Drawing and painting don’t come naturally to me. In school, my teachers would not fail me in drawing because I was good at other subjects! Even today I can hardly draw a straight line with a scale. However, on my trips, I often end up in experiential crafts set up. Truth be told, such events used to terrify me in the past, but not anymore. Gradually I lost my fear of messing up. This was no school and I was not giving an exam. So, when I visited the Benjarong Village at Ban Don Kai Dee in Thailand, I actually had fun!
I was traveling with a group of Indian media and travel agents and we were assigned two separate tables, one for media and one for travel agents. Our task was to paint a design on porcelain object.
The history of Benjarong is fascinating spanning two countries China and Thailand and involves marriage! I quote from Wikipedia–
“The earliest trace of Benjarong ever recorded is back to the Ming dynasty in China (1368–1644 A.D.). In the reign of Xuande Emperor (1425-1435 A.D.) Benjarong was invented at Zhejiang province. Although Benjarong was invented in Xuande Emperor, it started to be popular in the reign of Chenghua Emperor (1464-1487 A.D.). In China, Benjarong will have three or more colors but in Thailand, Benjarong usually has five or more colors … About 600 years ago, a princess from China was married into the Siam dynasty (now Thailand) and she brought Benjarong with her. At that time, it is understood that Benjarong porcelain was made only for the Emperor of China’s use. However, Benjarong was then supplied from China to the king of Siam for several generations (i.e. King Prasat Thong reigned 1629-1656). Siam started to produce porcelain after they discovered Kaolin which is one of the main materials of Benjarong. ( History of Benjarong, 2014) After discovering the Kaolin, the King of Siam decided to bring some of the artists from China and established workshops in Siam Kingdom. The first Benjarong that was made in Thailand was in the reign of King Rama V. King Rama V also permitted Benjarong to be used by his aristocracy and by certain wealthy and influential merchants. Nowadays, Benjarong is available to all who have the means to purchase it because of King Rama IX’s permission.”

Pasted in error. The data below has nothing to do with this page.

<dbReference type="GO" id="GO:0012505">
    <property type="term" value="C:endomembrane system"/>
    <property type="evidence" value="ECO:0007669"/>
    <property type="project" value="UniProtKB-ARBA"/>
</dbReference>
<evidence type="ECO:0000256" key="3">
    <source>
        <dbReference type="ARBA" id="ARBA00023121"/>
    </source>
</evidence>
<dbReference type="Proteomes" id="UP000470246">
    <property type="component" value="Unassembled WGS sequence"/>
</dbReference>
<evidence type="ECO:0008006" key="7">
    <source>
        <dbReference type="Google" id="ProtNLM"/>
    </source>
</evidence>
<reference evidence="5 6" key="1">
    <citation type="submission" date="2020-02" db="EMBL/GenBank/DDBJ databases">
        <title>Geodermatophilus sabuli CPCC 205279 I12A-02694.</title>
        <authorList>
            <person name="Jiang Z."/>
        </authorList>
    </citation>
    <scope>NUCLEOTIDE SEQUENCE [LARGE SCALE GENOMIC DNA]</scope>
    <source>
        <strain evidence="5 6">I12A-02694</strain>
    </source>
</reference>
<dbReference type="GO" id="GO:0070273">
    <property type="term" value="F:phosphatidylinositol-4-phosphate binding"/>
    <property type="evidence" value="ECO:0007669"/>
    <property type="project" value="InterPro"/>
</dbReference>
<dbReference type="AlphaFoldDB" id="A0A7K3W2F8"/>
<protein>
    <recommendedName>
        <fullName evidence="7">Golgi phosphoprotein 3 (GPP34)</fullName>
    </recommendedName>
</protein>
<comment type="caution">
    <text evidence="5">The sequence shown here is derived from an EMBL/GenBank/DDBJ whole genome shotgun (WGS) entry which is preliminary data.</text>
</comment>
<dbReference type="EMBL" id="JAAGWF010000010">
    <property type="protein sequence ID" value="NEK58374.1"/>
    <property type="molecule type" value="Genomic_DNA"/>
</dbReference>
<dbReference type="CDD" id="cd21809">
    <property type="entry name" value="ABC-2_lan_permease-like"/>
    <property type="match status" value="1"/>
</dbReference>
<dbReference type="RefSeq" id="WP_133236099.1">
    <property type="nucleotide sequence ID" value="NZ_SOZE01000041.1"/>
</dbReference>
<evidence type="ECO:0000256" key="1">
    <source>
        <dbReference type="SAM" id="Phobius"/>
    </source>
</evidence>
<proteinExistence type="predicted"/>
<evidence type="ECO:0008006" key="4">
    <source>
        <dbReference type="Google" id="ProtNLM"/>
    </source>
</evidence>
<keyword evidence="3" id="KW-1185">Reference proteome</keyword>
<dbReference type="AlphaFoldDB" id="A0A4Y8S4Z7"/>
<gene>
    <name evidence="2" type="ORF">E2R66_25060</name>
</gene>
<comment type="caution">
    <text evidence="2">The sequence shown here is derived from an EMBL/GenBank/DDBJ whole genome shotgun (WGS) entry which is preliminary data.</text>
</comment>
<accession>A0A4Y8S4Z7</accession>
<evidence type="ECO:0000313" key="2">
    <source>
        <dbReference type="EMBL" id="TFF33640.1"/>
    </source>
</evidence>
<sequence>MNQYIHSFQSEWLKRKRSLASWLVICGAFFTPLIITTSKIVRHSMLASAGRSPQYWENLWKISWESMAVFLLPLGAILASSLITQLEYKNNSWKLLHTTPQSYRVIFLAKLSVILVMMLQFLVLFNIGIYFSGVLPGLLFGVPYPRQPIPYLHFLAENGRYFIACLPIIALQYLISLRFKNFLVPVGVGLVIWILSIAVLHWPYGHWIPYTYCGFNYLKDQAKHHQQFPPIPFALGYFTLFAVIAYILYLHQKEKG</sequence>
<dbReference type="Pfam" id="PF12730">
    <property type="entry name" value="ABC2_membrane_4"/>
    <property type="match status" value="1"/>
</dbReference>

Moving back to the present day, I was given an elephant shaped pencil holder to paint. The drawing was already there, all I needed was to fill in the colors. I had good fun doing so.
The workshop space also holds a large collection of Benjarongs done by experts. One can buy the artwork but the prices are still fit for the kings!
We took a walk around the village. At the other end there are small shops that sell Benjarongs at more affordable price.
If you have been to Thailand many times like me you might be on a lookout for new things to do! Benjarong Village is a fun filled activity that lets you engage with the authentic craft of the land.
PS. I was invited to Thailand on this trip by TAT New Delhi.